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Adapter Design Pattern

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The Adapter design pattern is a structural pattern that allows the interface of an existing class to be used as another interface. It acts as a bridge between two incompatible interfaces, making them work together. This pattern involves a single class, known as the adapter, which is responsible for joining functionalities of independent or incompatible interfaces.

adapter-design-pattern

Let’s understand this concept using a simple example:

Let’s say you have two friends, one who speaks only English and another who speaks only French. You want them to communicate, but there’s a language barrier.

  • You act as an adapter, translating messages between them. Your role allows the English speaker to convey messages to you, and you convert those messages into French for the other person.
  • In this way, despite the language difference, your adaptation enables smooth communication between your friends.
  • This role you play is similar to the Adapter design pattern, bridging the gap between incompatible interfaces.

Components of Adapter Design Pattern

1. Target Interface

  • Description: Defines the interface expected by the client. It represents the set of operations that the client code can use.
  • Role: It’s the common interface that the client code interacts with.

2. Adaptee

  • Description: The existing class or system with an incompatible interface that needs to be integrated into the new system.
  • Role: It’s the class or system that the client code cannot directly use due to interface mismatches.

3. Adapter

  • Description: A class that implements the target interface and internally uses an instance of the adaptee to make it compatible with the target interface.
  • Role: It acts as a bridge, adapting the interface of the adaptee to match the target interface.

4. Client

  • Description: The code that uses the target interface to interact with objects. It remains unaware of the specific implementation details of the adaptee and the adapter.
  • Role: It’s the code that benefits from the integration of the adaptee into the system through the adapter.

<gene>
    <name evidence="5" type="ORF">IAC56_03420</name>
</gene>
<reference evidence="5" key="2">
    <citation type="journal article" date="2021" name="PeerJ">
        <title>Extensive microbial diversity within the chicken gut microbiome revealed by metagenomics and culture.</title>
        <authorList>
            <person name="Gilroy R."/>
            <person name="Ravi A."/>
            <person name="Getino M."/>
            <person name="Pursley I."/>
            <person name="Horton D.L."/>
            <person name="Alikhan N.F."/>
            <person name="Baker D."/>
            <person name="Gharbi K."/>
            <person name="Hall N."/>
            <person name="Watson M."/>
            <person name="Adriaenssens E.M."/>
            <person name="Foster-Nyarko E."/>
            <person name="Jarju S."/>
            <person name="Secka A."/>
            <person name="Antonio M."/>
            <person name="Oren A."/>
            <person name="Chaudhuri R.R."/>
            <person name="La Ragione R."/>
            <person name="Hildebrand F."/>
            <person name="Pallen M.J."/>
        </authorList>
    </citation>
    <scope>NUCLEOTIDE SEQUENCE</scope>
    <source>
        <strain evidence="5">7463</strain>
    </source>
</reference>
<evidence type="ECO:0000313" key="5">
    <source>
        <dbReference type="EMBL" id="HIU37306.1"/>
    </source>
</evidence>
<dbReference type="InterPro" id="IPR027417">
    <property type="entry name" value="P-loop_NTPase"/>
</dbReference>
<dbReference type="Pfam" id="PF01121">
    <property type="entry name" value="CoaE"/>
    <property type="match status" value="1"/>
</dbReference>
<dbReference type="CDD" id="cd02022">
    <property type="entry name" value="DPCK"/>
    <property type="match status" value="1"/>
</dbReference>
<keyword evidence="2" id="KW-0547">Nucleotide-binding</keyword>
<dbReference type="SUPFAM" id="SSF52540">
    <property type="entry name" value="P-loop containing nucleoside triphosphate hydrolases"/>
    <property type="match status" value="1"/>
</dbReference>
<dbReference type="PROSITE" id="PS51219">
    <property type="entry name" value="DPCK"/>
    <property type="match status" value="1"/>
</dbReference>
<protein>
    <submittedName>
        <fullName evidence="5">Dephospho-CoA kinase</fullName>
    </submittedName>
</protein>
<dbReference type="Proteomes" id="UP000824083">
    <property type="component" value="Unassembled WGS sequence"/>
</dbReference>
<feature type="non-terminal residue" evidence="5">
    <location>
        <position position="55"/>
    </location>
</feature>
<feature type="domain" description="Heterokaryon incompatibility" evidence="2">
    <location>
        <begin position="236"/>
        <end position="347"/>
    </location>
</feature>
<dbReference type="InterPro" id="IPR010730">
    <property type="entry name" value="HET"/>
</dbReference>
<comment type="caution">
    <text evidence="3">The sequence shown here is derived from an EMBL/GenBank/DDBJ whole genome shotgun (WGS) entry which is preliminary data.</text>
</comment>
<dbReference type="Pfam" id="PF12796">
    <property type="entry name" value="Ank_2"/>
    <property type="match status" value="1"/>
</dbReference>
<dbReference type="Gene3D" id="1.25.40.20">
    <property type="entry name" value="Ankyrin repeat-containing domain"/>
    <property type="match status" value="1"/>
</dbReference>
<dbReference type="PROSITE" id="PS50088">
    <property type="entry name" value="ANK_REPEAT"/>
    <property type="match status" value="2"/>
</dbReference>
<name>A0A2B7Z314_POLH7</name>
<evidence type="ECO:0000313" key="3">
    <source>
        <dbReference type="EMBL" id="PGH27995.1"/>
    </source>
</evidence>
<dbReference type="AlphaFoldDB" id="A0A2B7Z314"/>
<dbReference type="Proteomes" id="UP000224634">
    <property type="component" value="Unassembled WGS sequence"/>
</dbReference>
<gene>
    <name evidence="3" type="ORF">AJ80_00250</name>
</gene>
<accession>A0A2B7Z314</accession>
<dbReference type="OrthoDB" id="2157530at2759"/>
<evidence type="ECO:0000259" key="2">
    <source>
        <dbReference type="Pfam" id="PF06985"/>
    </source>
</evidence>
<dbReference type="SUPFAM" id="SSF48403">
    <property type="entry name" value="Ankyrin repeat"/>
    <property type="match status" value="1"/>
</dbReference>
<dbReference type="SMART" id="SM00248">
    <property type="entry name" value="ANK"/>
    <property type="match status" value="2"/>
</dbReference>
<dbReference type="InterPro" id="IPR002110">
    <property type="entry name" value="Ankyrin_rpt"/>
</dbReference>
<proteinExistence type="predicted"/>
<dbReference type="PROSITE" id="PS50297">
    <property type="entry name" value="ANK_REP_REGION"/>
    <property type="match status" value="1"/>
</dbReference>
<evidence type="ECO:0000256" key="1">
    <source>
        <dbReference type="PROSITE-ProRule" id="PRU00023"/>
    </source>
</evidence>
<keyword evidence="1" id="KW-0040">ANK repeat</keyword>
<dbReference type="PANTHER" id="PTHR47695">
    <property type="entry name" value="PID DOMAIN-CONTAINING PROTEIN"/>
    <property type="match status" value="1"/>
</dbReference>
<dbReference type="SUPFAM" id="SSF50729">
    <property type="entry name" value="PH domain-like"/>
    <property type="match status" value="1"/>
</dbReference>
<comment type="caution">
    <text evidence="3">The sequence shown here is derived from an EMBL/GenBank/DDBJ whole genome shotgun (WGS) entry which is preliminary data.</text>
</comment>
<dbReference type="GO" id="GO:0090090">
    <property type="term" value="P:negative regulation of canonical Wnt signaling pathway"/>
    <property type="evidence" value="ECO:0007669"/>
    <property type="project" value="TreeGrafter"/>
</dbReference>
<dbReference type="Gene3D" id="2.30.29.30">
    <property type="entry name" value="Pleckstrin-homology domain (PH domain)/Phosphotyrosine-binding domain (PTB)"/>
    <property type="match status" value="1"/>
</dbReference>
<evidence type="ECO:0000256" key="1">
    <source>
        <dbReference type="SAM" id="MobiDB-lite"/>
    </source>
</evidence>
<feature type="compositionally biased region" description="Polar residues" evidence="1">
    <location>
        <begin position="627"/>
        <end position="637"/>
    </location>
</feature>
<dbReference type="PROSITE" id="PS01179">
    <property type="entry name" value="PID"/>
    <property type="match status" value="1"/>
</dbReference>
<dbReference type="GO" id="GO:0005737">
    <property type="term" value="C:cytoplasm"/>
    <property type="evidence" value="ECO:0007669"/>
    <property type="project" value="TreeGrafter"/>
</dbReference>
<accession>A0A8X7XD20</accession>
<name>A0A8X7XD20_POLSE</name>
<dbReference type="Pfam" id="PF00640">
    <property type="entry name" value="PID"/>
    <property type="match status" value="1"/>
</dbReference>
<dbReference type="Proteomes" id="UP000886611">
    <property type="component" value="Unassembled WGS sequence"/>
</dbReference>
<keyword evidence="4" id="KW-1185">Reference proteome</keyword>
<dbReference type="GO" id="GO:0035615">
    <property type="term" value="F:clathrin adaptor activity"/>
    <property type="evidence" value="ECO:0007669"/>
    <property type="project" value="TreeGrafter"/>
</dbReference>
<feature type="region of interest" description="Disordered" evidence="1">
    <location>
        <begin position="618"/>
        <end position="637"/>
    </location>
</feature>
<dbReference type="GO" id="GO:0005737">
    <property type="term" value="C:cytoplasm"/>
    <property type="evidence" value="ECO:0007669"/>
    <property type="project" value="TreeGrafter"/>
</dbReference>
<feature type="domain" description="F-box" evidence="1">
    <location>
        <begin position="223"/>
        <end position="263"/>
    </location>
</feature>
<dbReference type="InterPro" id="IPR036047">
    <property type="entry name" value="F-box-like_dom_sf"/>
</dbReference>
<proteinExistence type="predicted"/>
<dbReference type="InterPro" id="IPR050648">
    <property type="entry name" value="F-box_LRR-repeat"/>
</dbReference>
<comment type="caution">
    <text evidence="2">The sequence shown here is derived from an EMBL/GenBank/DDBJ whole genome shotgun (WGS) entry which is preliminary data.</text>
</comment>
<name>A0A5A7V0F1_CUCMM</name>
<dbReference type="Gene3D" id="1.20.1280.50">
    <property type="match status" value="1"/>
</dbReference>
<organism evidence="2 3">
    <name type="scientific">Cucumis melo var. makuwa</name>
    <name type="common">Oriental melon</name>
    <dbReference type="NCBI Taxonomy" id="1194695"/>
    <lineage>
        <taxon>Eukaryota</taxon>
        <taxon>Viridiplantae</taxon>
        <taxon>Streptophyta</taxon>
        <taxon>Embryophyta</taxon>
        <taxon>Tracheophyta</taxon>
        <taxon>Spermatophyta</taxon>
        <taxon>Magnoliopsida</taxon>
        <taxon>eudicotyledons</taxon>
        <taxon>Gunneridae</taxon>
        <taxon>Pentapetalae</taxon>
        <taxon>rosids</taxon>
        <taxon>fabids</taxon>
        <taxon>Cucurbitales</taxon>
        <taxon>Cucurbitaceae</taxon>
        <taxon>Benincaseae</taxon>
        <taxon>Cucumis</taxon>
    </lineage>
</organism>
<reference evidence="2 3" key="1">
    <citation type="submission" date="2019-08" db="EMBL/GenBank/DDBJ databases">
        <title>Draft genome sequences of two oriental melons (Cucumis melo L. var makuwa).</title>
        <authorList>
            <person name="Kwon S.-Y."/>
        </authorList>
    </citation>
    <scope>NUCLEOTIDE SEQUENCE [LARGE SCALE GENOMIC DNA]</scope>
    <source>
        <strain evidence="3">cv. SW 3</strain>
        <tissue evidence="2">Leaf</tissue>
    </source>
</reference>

Adapter Design Pattern Example

Problem Statement

Let’s consider a scenario where we have an existing system that uses a LegacyPrinter class with a method named printDocument() which we want to adapt into a new system that expects a Printer interface with a method named print(). We’ll use the Adapter design pattern to make these two interfaces compatible.

Class-Diagram-of-Adapter-Design-Pattern_

1. Target Interface (Printer)

The interface that the client code expects.

C++

// Target Interface
 
class Printer {
public:
    virtual void print() = 0;
};

                    

2. Adaptee (LegacyPrinter)

The existing class with an incompatible interface.

C++

// Adaptee
 
class LegacyPrinter {
public:
    void printDocument() {
        std::cout << "Legacy Printer is printing a document." << std::endl;
    }
};

                    

3. Adapter (PrinterAdapter)

The class that adapts the LegacyPrinter to the Printer interface.

C++

// Adapter
 
class PrinterAdapter : public Printer {
private:
    LegacyPrinter legacyPrinter;
 
public:
    void print() override {
        legacyPrinter.printDocument();
    }
};

                    

4. Client Code

The code that interacts with the Printer interface.

C++

// Client Code
 
void clientCode(Printer& printer) {
    printer.print();
}

                    

Complete Code for the above example:

C++

// Adapter Design Pattern Example Code
 
#include <iostream>
 
// Target Interface
class Printer {
public:
    virtual void print() = 0;
};
 
// Adaptee
class LegacyPrinter {
public:
    void printDocument() {
        std::cout << "Legacy Printer is printing a document." << std::endl;
    }
};
 
// Adapter
class PrinterAdapter : public Printer {
private:
    LegacyPrinter legacyPrinter;
 
public:
    void print() override {
        legacyPrinter.printDocument();
    }
};
 
// Client Code
void clientCode(Printer& printer) {
    printer.print();
}
 
int main() {
    // Using the Adapter
    PrinterAdapter adapter;
    clientCode(adapter);